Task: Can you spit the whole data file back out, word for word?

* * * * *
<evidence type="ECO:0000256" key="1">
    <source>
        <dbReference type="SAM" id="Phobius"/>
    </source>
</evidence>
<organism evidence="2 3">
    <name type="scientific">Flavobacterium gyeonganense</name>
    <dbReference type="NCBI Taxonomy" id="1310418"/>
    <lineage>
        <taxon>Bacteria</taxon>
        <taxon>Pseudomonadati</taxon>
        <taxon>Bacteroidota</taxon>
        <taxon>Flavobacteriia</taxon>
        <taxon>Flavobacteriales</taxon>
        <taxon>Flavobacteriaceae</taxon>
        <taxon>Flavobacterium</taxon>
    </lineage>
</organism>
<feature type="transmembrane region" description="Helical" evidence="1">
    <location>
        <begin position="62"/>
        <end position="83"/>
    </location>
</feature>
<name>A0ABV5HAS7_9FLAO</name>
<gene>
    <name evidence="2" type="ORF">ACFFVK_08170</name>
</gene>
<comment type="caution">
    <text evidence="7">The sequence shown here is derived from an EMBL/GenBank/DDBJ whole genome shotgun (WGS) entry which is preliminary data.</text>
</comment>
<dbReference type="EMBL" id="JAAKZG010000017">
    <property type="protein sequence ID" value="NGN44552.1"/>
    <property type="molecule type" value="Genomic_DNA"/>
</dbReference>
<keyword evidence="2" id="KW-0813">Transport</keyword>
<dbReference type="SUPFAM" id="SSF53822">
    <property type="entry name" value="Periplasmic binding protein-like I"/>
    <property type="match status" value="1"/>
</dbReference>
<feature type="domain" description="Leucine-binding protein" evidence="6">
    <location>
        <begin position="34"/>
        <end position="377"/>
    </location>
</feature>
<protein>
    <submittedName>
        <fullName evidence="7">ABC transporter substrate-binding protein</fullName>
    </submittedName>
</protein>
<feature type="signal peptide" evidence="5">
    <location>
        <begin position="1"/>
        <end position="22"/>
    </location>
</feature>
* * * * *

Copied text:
<evidence type="ECO:0000256" key="1">
    <source>
        <dbReference type="SAM" id="Phobius"/>
    </source>
</evidence>
<organism evidence="2 3">
    <name type="scientific">Flavobacterium gyeonganense</name>
    <dbReference type="NCBI Taxonomy" id="1310418"/>
    <lineage>
        <taxon>Bacteria</taxon>
        <taxon>Pseudomonadati</taxon>
        <taxon>Bacteroidota</taxon>
        <taxon>Flavobacteriia</taxon>
        <taxon>Flavobacteriales</taxon>
        <taxon>Flavobacteriaceae</taxon>
        <taxon>Flavobacterium</taxon>
    </lineage>
</organism>
<feature type="transmembrane region" description="Helical" evidence="1">
    <location>
        <begin position="62"/>
        <end position="83"/>
    </location>
</feature>
<name>A0ABV5HAS7_9FLAO</name>
<gene>
    <name evidence="2" type="ORF">ACFFVK_08170</name>
</gene>
<comment type="caution">
    <text evidence="7">The sequence shown here is derived from an EMBL/GenBank/DDBJ whole genome shotgun (WGS) entry which is preliminary data.</text>
</comment>
<dbReference type="EMBL" id="JAAKZG010000017">
    <property type="protein sequence ID" value="NGN44552.1"/>
    <property type="molecule type" value="Genomic_DNA"/>
</dbReference>
<keyword evidence="2" id="KW-0813">Transport</keyword>
<dbReference type="SUPFAM" id="SSF53822">
    <property type="entry name" value="Periplasmic binding protein-like I"/>
    <property type="match status" value="1"/>
</dbReference>
<feature type="domain" description="Leucine-binding protein" evidence="6">
    <location>
        <begin position="34"/>
        <end position="377"/>
    </location>
</feature>
<protein>
    <submittedName>
        <fullName evidence="7">ABC transporter substrate-binding protein</fullName>
    </submittedName>
</protein>
<feature type="signal peptide" evidence="5">
    <location>
        <begin position="1"/>
        <end position="22"/>
    </location>
</feature>